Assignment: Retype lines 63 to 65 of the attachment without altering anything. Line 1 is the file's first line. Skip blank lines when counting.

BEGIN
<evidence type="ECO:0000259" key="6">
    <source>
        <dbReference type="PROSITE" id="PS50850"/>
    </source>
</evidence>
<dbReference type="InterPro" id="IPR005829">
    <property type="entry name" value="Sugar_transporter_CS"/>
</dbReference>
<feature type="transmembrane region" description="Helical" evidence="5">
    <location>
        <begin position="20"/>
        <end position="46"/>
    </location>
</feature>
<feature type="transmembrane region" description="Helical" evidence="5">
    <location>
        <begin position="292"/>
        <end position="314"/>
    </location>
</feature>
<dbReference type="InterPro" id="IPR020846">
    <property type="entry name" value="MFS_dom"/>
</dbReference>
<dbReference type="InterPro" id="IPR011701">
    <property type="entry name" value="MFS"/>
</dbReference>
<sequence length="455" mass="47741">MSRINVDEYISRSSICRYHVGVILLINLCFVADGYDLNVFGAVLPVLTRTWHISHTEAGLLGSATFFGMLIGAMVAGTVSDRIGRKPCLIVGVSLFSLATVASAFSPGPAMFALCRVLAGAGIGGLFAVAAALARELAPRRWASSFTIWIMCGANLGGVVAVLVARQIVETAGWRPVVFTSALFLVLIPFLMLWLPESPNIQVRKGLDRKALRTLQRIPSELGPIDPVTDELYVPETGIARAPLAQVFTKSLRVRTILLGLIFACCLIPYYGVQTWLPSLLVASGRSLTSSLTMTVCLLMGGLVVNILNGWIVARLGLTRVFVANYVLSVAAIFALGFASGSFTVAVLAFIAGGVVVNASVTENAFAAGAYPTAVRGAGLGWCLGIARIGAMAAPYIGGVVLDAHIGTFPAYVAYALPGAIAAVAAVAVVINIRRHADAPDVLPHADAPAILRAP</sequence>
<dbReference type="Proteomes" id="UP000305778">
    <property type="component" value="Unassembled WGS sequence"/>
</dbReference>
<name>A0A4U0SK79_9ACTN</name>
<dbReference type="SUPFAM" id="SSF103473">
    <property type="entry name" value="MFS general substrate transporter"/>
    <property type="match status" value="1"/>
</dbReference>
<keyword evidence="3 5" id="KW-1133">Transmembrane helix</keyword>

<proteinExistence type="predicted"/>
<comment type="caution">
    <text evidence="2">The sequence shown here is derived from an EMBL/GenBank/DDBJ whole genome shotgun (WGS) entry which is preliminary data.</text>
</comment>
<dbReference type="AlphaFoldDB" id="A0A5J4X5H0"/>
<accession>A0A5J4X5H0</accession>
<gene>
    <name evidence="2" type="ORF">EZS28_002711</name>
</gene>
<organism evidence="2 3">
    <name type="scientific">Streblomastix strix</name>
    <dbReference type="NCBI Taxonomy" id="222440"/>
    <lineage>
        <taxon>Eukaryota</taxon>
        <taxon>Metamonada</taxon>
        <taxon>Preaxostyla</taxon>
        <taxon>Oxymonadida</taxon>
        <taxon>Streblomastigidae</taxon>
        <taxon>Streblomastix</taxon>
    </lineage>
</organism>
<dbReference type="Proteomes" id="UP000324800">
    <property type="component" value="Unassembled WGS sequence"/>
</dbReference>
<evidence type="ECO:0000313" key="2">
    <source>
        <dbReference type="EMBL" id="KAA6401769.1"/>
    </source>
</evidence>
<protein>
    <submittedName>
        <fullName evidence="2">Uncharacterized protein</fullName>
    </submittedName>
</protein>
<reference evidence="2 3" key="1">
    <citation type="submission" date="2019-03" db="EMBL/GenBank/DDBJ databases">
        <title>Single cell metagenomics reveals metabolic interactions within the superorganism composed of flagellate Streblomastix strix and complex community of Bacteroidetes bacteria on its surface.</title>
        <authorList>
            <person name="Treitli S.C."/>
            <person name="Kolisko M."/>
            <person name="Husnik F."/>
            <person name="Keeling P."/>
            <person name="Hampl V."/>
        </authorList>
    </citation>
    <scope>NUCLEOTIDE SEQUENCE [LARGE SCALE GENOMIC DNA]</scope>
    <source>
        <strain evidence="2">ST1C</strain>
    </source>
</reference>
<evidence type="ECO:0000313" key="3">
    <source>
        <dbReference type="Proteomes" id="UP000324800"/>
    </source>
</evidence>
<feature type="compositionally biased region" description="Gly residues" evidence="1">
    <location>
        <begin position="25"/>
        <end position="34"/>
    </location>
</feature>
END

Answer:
        <dbReference type="EMBL" id="KAA6401769.1"/>
    </source>
</evidence>